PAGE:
HAVING led his organisation’s candidacy to co-host what organiser, the International Association of Public Transport (UITP), describes as the world’s biggest event dedicated to sustainable mobility, the president of Catalonia Government Railways (FGC), Mr Antoni Segarra, says that the timing of the event is fortuitous. “The congress comes at a crucial moment in our history as we prepare for future growth,” he says, pointing to a portfolio of strategic projects that “will allow us to double the number of passengers on FGC within the next 10 years.”
“We are very proud that Barcelona will become the world capital of public transport for a week, where operators from all over the world will share ideas and initiatives,” Segarra says. “It will be a magnificent opportunity to learn and, at the same time, to showcase our city and our country.”
“We also want delegates to experience first-hand our people-centred model, both from the customer’s perspective - our trains and stations are 100% accessible - and from the staff perspective, integrating the most advanced technologies to provide a high-quality service in terms of performance, efficiency and reliability.”
Preliminary work began last summer on one key major project, an underground extension of FGC’s 1000mm-gauge Llobregat-Anoia network from its current Barcelona city-centre terminus at Plaça Espanya to Gràcia, located on FGC’s 1435mm-gauge Vallès line to Terrassa and Sabadell.
“With an investment of over €400m, the project involves the construction of a new 4km tunnel and three new stations in an area of Barcelona that is currently not served by the metro network,” Segarra says. As well as improving the coverage of the public transport system in Barcelona, the project should also cut journey times for passengers.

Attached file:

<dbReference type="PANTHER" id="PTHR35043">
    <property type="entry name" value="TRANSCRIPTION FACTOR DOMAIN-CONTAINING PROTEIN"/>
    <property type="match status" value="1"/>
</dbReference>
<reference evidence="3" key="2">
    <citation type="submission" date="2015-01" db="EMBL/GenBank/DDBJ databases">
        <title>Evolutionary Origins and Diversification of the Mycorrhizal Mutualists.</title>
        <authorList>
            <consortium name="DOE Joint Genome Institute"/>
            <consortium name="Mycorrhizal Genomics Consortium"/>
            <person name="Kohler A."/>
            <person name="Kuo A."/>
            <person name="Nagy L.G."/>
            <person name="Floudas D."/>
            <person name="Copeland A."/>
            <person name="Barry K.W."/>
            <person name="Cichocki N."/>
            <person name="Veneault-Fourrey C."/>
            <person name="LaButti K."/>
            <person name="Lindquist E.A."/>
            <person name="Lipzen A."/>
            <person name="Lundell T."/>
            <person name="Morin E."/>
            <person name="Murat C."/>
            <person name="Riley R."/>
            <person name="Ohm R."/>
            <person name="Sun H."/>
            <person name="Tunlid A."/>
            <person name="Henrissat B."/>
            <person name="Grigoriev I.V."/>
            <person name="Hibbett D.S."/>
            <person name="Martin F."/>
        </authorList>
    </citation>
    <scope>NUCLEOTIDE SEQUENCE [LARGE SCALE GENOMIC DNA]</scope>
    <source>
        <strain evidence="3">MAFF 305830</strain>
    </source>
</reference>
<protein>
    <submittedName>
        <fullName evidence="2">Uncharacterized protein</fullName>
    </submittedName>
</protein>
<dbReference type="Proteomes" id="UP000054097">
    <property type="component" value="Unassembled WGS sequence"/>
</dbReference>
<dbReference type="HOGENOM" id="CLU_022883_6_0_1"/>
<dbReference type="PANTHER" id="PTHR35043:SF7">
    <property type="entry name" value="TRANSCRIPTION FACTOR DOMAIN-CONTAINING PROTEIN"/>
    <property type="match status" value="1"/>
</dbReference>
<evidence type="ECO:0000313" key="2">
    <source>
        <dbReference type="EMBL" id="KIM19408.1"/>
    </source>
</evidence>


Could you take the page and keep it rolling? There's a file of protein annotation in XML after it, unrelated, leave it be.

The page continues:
Elsewhere, FGC has awarded a contract to undertake design studies for the first section of a new light rail network serving Tarragona, the second-largest city in Catalonia, which aims to increase the modal share of public transport in this area by up to 25% and involves initial investment of €150m. The planned 46km network with 47 stops will connect Tarragona and Reus with Vilaseca, Salou and Cambrils, serving Reus Airport, the port of Tarragona and mainline railway stations. FGC has launched tenders for a fleet of seven LRVs, with a maximum length of 40m and a minimum capacity of 210 passengers, which will deployed on the first phase of the network running between Vilaseca, Salou and Cambrils.
“We are very proud that Barcelona will become the world capital of public transport for a week, where operators from all over the world will share ideas and initiatives.”Antoni Segarra, FGC president
FGC has also commissioned feasibility studies to analyse the viability of new light rail systems in four areas of Catalonia, some in major tourist areas such as the Costa Brava, which would add 280km of new routes. As well as new networks in the Terres de l’Ebre region and the Bages area, these include a line serving Girona Airport and a cross-border route to Andorra. FGC says that these projects stand to shape the future of public transport in Catalonia, serving new centres of activity.
At the outer ends of the Llobregat-Anoia network, FGC has tendered two projects to place the railway underground in the centres of Manresa and Igualada, creating new public space. Tenders have also been called for the construction of a new station to serve an industrial estate in Lleida, on the 89.8km 1668mm-gauge route from Lleida to La Pobla, where FGC took over train operations from national operator Renfe in 2016.
A fully accessible network
The Vallès line is now the busiest on the FGC network, with 57 million passenger-journeys recorded in 2022. At the end of last year, FGC brought into service 15 new four-car series 115 EMUs supplied by Stadler. “With these new trains, the fleet now comprises 61 EMUs, allowing us to increase the capacity of the line from 80 million to 110 million passengers per year,” Segarra says.
The new trains feature multi-functional spaces for passengers with reduced mobility, and all seats are equipped with USB connections for charging mobile devices and tablets. “On the Lleida - La Pobla line, we recently put into service a third train, which has allowed us to improve and reinforce service availability,” Segarra says. “We will also be introducing six new trains on the Manresa - Lleida regional line, currently operated by Renfe but to be taken over by FGC in 2025. This will double the capacity of the line, with trains running at twice the frequency.”